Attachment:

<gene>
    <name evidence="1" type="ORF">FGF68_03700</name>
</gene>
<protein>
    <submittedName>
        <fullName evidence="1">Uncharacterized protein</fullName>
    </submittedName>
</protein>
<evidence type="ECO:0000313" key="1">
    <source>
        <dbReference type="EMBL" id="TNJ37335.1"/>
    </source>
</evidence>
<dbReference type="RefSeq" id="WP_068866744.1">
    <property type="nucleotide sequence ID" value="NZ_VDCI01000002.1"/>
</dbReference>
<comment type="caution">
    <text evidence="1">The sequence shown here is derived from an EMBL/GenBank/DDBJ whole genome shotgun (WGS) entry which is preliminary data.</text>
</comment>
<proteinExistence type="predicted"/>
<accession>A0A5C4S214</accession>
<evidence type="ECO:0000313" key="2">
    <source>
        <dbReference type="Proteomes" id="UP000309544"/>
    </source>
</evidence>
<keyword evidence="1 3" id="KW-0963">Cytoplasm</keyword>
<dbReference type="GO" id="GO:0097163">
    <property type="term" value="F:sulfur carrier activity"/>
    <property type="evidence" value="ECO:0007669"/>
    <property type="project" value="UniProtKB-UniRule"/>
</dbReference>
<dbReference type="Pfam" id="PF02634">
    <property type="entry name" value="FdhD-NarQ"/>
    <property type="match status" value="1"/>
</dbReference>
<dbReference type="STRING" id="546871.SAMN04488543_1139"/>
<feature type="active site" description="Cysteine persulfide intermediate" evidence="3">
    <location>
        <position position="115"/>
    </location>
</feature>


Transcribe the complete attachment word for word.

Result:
<gene>
    <name evidence="1" type="ORF">FGF68_03700</name>
</gene>
<protein>
    <submittedName>
        <fullName evidence="1">Uncharacterized protein</fullName>
    </submittedName>
</protein>
<evidence type="ECO:0000313" key="1">
    <source>
        <dbReference type="EMBL" id="TNJ37335.1"/>
    </source>
</evidence>
<dbReference type="RefSeq" id="WP_068866744.1">
    <property type="nucleotide sequence ID" value="NZ_VDCI01000002.1"/>
</dbReference>
<comment type="caution">
    <text evidence="1">The sequence shown here is derived from an EMBL/GenBank/DDBJ whole genome shotgun (WGS) entry which is preliminary data.</text>
</comment>
<proteinExistence type="predicted"/>
<accession>A0A5C4S214</accession>
<evidence type="ECO:0000313" key="2">
    <source>
        <dbReference type="Proteomes" id="UP000309544"/>
    </source>
</evidence>
<keyword evidence="1 3" id="KW-0963">Cytoplasm</keyword>
<dbReference type="GO" id="GO:0097163">
    <property type="term" value="F:sulfur carrier activity"/>
    <property type="evidence" value="ECO:0007669"/>
    <property type="project" value="UniProtKB-UniRule"/>
</dbReference>
<dbReference type="Pfam" id="PF02634">
    <property type="entry name" value="FdhD-NarQ"/>
    <property type="match status" value="1"/>
</dbReference>
<dbReference type="STRING" id="546871.SAMN04488543_1139"/>
<feature type="active site" description="Cysteine persulfide intermediate" evidence="3">
    <location>
        <position position="115"/>
    </location>
</feature>